Americans Started Co-Streaming in the Pandemic and Don’t Plan to Stop
Recently, we conducted a research project to delve into the world of co-streaming – the experience of watching content with others virtually and simultaneously, even though they are physically apart. Co-streaming can happen through streaming services with built-in functionality, extensions or apps that work with a variety of streaming services, or through messaging and video chat apps like WhatsApp, Zoom, or Facebook Messenger.
This research was based on a quantitative survey of 1,000 streamers aged 13 to 54 in the US. Here’s some of what we learned:
Almost 6 in 10 streamers are co-streaming. We found that 57% of Americans who stream content have co-streamed a TV show or movie in the last year. Co-streamers are more likely than average to be under 35 years old, male, parents, and Hispanic.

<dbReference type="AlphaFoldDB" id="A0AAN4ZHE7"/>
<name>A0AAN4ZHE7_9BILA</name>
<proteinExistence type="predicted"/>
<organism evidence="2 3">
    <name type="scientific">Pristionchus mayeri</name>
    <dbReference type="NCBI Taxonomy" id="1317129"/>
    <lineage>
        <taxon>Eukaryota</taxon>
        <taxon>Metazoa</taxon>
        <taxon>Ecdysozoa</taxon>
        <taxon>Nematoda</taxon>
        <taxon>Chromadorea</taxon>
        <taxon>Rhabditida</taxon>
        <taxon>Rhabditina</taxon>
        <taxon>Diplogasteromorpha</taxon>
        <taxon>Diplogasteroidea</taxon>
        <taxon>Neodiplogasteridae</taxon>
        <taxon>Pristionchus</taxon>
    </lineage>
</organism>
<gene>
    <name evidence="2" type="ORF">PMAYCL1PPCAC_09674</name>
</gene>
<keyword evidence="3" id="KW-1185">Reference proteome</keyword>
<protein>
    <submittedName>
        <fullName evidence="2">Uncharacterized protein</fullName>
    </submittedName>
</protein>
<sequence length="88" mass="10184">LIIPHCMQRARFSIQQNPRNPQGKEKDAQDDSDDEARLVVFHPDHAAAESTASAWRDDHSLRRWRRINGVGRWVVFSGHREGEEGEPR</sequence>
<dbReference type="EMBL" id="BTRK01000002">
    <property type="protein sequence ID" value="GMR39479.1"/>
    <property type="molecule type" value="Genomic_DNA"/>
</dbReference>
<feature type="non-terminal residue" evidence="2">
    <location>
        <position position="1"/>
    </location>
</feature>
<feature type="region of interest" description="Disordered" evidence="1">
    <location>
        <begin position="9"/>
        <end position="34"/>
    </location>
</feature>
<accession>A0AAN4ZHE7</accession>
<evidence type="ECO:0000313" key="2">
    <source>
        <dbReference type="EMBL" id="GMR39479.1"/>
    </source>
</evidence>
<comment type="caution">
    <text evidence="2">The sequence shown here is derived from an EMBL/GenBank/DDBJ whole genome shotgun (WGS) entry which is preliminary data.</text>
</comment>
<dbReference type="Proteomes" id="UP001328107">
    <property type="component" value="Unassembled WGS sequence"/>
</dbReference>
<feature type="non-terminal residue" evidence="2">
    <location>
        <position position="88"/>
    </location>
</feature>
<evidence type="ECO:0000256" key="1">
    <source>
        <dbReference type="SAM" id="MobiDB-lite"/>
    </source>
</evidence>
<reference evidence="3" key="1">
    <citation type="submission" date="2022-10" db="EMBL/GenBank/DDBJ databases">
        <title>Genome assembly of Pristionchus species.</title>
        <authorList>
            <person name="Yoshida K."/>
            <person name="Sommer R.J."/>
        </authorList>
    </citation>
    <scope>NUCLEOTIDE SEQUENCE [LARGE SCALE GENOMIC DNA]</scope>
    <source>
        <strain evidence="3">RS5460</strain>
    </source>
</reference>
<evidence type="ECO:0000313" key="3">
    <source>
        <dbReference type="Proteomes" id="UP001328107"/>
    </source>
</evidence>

They co-stream for a variety of reasons. The top reasons cited for co-streaming were to watch a TV show or movie that they and their companions love, to share the experience of a favorite movie or show, to adapt to life during Covid-19, to try something new, and to hang out with others.
They mainly co-stream with friends and partners – and would like to expand their circles. Co-streamers are most likely to watch with friends (57%) and partners/boyfriends/girlfriends (48%), followed by parents (33%) and siblings (23%). They co-stream with 4 to 5 people on average, but their ideal would be 6 to 7 people.
Co-streaming is here to stay. Though co-streamers mentioned that the pandemic motivated them to co-stream, most of them plan to do even more of it in the future. When the pandemic is over, 57% of people who co-stream said they predict they will co-stream more often, 34% expect they will do it just as often, and just 10% expect to co-stream less often.